Writing in a blog published this week Yvette Stanley, the inspectorate's National Director for Social Care, highlights the harmful impact of cuts on the quality of children's services at some councils.
She warns that 60 per cent cuts to early help and preventative family work over seven years are storing up costly and unsafe crises for the future, adding: "Family issues left unchecked eventually escalate."
Stanley describes the risk to families of taking any more money out of budgets as a "fundamental consideration for policymakers as they contemplate the future sustainability of the system".
She also lists the ways in which inspections already flag resource and demand issues and how they are stopping social workers from working effectively.
These include overly high caseloads and unrealistic expectations of the amount of work managers can safely oversee.
Ofsted reports also acknowledge the councils that are investing in children's social care "in the face of stark financial choices", she writes, adding: "The wider context fuels the challenges that so many local authorities face."
However, she rules out taking this into account when considering quality, writing: "I am sometimes asked if we should be reflecting these factors in our inspection judgments, either across the board or by applying a lower standard in local authorities with particularly challenging contexts."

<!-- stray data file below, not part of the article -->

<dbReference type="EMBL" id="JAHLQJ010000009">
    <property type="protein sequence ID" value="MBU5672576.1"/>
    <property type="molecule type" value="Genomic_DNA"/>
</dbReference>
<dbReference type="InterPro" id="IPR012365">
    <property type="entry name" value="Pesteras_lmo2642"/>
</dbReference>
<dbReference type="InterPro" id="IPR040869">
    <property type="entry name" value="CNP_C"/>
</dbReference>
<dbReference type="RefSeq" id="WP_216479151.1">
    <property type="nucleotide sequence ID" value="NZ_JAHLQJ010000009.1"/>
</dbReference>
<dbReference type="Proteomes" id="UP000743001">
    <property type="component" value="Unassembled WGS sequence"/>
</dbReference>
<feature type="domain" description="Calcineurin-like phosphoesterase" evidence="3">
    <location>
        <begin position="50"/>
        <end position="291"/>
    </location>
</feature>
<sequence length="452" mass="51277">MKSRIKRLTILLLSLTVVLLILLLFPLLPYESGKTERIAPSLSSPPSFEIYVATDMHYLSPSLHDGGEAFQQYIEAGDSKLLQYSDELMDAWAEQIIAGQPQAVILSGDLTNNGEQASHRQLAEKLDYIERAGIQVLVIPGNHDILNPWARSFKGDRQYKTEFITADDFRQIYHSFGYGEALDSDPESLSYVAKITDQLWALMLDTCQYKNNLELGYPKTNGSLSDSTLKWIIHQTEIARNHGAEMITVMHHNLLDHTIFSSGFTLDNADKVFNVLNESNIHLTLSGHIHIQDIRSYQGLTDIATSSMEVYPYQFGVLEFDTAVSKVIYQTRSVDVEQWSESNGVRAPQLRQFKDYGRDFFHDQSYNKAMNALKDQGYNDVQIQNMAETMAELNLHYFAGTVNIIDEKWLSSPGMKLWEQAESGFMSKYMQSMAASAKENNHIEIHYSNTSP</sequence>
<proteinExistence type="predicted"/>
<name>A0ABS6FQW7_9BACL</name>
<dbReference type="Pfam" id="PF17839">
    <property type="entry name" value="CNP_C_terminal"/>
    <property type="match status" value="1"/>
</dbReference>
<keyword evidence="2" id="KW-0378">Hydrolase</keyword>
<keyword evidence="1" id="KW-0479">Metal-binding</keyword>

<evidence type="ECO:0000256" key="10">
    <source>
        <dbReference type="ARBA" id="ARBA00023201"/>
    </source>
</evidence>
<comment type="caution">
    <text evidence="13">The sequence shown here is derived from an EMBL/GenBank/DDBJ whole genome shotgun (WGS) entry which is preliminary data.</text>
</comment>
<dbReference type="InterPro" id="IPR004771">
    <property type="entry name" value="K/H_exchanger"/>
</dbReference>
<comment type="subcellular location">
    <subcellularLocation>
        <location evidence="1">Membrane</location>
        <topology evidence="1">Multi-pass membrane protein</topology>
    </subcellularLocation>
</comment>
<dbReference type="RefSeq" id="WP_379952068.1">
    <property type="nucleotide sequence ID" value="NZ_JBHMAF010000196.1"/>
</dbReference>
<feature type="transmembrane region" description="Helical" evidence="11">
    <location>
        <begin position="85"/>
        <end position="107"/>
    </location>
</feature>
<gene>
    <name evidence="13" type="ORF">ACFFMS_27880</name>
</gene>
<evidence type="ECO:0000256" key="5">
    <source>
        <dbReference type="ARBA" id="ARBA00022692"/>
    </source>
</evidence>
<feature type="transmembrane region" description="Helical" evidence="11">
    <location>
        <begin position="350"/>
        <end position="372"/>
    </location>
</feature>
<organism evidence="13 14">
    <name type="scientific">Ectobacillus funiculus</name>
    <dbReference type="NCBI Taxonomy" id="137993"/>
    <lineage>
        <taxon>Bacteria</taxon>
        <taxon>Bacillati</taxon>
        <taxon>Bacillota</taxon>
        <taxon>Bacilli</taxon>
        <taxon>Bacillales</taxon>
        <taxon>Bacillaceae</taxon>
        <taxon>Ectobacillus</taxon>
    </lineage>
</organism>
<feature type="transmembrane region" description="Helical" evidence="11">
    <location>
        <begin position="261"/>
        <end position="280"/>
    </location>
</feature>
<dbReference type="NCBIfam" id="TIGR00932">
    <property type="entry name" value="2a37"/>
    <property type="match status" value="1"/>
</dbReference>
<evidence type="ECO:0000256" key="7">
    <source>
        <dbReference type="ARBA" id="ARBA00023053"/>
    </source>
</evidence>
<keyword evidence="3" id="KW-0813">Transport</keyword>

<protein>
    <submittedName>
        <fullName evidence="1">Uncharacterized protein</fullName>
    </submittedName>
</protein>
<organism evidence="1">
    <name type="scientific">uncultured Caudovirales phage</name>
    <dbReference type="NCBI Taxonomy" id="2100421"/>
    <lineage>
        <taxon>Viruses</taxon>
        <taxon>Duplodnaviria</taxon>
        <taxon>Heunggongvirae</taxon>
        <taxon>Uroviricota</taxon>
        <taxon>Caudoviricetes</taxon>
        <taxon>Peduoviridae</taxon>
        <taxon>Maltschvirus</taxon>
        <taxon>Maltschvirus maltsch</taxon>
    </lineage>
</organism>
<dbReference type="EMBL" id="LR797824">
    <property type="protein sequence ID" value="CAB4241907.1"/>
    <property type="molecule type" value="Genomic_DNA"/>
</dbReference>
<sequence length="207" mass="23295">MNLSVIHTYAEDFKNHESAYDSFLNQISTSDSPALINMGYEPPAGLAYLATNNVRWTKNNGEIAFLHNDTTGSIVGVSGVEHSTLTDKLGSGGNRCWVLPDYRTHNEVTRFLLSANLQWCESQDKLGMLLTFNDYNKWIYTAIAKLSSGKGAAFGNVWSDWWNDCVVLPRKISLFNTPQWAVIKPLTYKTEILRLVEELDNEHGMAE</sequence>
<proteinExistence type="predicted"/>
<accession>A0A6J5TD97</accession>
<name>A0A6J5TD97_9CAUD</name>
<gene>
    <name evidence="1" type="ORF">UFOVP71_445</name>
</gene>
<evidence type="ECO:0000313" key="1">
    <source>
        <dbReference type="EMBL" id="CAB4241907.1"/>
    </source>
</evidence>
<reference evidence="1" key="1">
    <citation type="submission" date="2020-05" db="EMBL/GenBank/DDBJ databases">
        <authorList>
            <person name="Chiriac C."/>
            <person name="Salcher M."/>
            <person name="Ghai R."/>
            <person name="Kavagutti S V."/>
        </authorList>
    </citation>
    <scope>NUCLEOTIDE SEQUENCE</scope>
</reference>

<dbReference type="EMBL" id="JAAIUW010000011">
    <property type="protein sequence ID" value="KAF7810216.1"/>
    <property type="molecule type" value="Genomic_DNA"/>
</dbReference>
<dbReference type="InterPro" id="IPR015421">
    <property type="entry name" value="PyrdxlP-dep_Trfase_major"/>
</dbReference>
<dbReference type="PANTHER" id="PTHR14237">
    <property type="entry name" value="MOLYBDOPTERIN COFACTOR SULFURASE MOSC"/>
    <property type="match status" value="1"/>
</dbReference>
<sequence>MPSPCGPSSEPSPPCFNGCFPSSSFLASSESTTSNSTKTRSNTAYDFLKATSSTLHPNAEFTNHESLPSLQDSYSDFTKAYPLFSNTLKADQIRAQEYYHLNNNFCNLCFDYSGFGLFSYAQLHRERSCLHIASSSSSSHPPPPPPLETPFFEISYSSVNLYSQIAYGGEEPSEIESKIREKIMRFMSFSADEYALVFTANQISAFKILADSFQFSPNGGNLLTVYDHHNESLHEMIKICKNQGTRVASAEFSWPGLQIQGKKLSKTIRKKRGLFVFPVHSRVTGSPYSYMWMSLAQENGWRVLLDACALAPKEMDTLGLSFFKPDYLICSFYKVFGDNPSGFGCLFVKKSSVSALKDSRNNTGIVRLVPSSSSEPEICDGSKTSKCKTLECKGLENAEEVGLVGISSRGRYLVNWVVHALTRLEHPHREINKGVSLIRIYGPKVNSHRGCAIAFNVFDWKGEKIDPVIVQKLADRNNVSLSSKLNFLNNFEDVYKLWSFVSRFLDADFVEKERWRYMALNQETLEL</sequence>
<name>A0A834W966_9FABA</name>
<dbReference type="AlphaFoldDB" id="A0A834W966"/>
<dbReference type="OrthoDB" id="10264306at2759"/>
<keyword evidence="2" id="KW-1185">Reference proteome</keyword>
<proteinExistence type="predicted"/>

She continues: "But despite this context, all vulnerable children deserve the same good help, protection and care service, regardless of where they live", adding: "The bar for good judgments must relate to practice, not context."
Stanley's comments contrast with predecessor Eleanor Schooling's views in February 2016, when Schooling expressed some sympathy with Local Government Association calls for inspections to recognise the tougher funding climate for children's services.
"If councils have less resource, we need to demand less of them through inspection," said Schooling, who was also quick to point out that there is not an automatic correlation between quality and funding.
Stanley also touches on this in her blog, highlighting how 60 per cent children's services departments have been rated "good" or "outstanding" in relation to children in need of help and protection under the new inspection framework applied from 2018.
These get credit for "getting good, basic social work practice right" and for "managing demand and caseloads well", she states, adding that many councils are getting better at responding effectively to each the needs of each child and family.
Her advice is for councils and child protection agencies to prioritise joint working on a level with family work, to enable more children to remain at home or return safely to their families.
She states: "My view is that for social care practice to be successful, and for more children to remain or return safely with their families, all local partners must continue to work together to tackle these contextual factors."
This will "no doubt be a priority" across new safeguarding partnerships, she adds.